What is a concussion?
A concussion is an injury that affects the brain following direct or indirect forces to the head. The disturbance of normal brain function is related to a change in the metabolic processes of the brain rather than an injury to the actual structure of the brain. The metabolic disturbance does not show up during neuroimaging (X-ray, CT scan, MRI, etc.), which is one of the reasons neuroimaging studies are not always completed, or necessary, following a concussion. Even a “ding”, “getting your bell rung”, or what seems a mild bump or blow to the head can be serious.
It is important to understand that each concussion is different and must be diagnosed and treated on a case-by-case basis. Once a participant has been diagnosed with a concussion they will be immediately prohibited from participating in any physical activity. The amount of time a participant will be prohibited from play is based on the length and duration of concussion symptoms as well as the recommendation of the medical provider managing their care.
Concussion signs & symptoms
Most people with a concussion recover quickly and fully. But for some people, symptoms can last for days, weeks, or longer. In general, recovery may be slower among older adults, young children, and teens.
Common signs and symptoms include, but are not limited to, the following:
|Headache||Visual Problems||Feeling “fogging”||Irritability||Sleeping More|
|Nausea/Vomiting||Sensitivity to Light||Feeling slowed down||Anxious||Sleeping Less|
|Fatigue||Sensitivity to Noise||Difficulty Remembering||More Emotional||Drowsiness|
|Dizziness||Numbness/Tingling||Difficulty Concentrating||Sadness||Trouble Falling Asleep|
Some of these signs and symptoms may appear right away, while others may not be noticed for hours or days after injury, or until the person starts resuming their everyday life and more demands are placed upon them. Sometimes, people do not recognize or admit that they are having problems.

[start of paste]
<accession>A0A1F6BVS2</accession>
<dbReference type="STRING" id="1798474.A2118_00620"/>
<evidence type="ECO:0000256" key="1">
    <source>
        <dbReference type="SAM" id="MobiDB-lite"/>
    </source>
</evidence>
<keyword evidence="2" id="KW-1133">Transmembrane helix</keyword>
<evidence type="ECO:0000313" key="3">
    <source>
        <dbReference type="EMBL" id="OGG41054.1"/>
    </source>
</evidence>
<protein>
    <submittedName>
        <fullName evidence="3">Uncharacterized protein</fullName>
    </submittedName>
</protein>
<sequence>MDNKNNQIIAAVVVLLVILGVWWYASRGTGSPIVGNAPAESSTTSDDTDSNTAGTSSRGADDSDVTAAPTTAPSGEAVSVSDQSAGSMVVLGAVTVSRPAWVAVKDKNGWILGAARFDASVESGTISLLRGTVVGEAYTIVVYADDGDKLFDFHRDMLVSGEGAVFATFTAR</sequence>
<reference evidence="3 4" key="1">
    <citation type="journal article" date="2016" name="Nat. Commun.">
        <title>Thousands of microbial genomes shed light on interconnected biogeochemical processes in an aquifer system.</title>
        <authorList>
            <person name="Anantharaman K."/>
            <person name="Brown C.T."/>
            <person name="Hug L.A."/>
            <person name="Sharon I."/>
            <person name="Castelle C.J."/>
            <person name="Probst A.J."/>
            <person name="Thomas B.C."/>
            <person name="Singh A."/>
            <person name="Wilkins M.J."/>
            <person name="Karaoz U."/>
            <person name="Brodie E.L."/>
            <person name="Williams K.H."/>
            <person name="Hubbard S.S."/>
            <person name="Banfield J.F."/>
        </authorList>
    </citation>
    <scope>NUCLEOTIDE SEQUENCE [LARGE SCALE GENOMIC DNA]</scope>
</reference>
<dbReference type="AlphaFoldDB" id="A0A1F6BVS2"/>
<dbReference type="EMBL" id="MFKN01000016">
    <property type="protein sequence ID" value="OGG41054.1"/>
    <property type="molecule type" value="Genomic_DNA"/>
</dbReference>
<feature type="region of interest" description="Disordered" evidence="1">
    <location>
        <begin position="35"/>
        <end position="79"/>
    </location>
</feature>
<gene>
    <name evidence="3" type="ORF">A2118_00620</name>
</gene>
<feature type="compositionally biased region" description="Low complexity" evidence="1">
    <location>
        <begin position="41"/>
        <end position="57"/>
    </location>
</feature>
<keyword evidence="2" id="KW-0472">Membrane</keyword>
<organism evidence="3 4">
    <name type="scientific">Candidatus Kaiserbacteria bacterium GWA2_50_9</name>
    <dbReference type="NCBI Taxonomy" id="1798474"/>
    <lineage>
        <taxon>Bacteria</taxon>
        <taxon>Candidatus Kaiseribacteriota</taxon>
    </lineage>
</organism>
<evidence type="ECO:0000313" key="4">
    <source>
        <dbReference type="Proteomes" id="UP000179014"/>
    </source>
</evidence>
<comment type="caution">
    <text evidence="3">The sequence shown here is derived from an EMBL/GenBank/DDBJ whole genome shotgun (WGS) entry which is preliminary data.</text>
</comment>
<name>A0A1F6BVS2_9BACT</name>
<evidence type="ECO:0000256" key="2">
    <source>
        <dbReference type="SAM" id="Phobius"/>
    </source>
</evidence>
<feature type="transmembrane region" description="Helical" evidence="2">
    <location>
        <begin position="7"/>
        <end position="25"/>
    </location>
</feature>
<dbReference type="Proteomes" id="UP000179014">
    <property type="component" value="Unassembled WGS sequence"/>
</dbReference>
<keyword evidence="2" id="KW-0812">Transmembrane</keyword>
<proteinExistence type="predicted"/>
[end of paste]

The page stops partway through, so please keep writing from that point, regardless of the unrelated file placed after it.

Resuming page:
Concussion danger signs
|Persistent or Worsening Headache||Very Drowsy, or Cannot be Awakened||Increasing Confusion or Irritability|
|Seizures/ Loss of Concentration||Repeated Vomiting||Not Recognizing Familiar People/Places|
|Neck Pain||Strange or Unusual Behavior Changes||Slurred Speech|
|Weakness/Numbness in Extremities||Significant Irritability||Less Responsive than Usual|
Returning to sports & activity
- Step 1: Remove Participants displaying concussion like symptoms or having sustained a suspected concussion MUST be removed from play immediately. Participants may not return to play until they have been evaluated by a recreation athletic trainer or other qualified healthcare professional.
- Step 2: Report Schedule a follow-up assessment with a recreation athletic trainer within 24-72 hours. There is no charge for this follow-up assessment. The incident MUST be documented by the safety officer(s) and by the recreation athletic trainer.
- Step 3: Clearance Obtain written medical clearance from a qualified healthcare provider stating you are eligible to return to play.
- Written medical clearance MUST be submitted to the Recreation Athletic Training Room located in room #1006 of the RAC, faxed to 703- 993-2510, or dropped in the Recreation Athletic Training mailbox located in the RAC Lobby, across from the front desk.
- Step 4: RTP Progression The participant MUST follow the return to play progression outlined by the Recreation Athletic Trainer.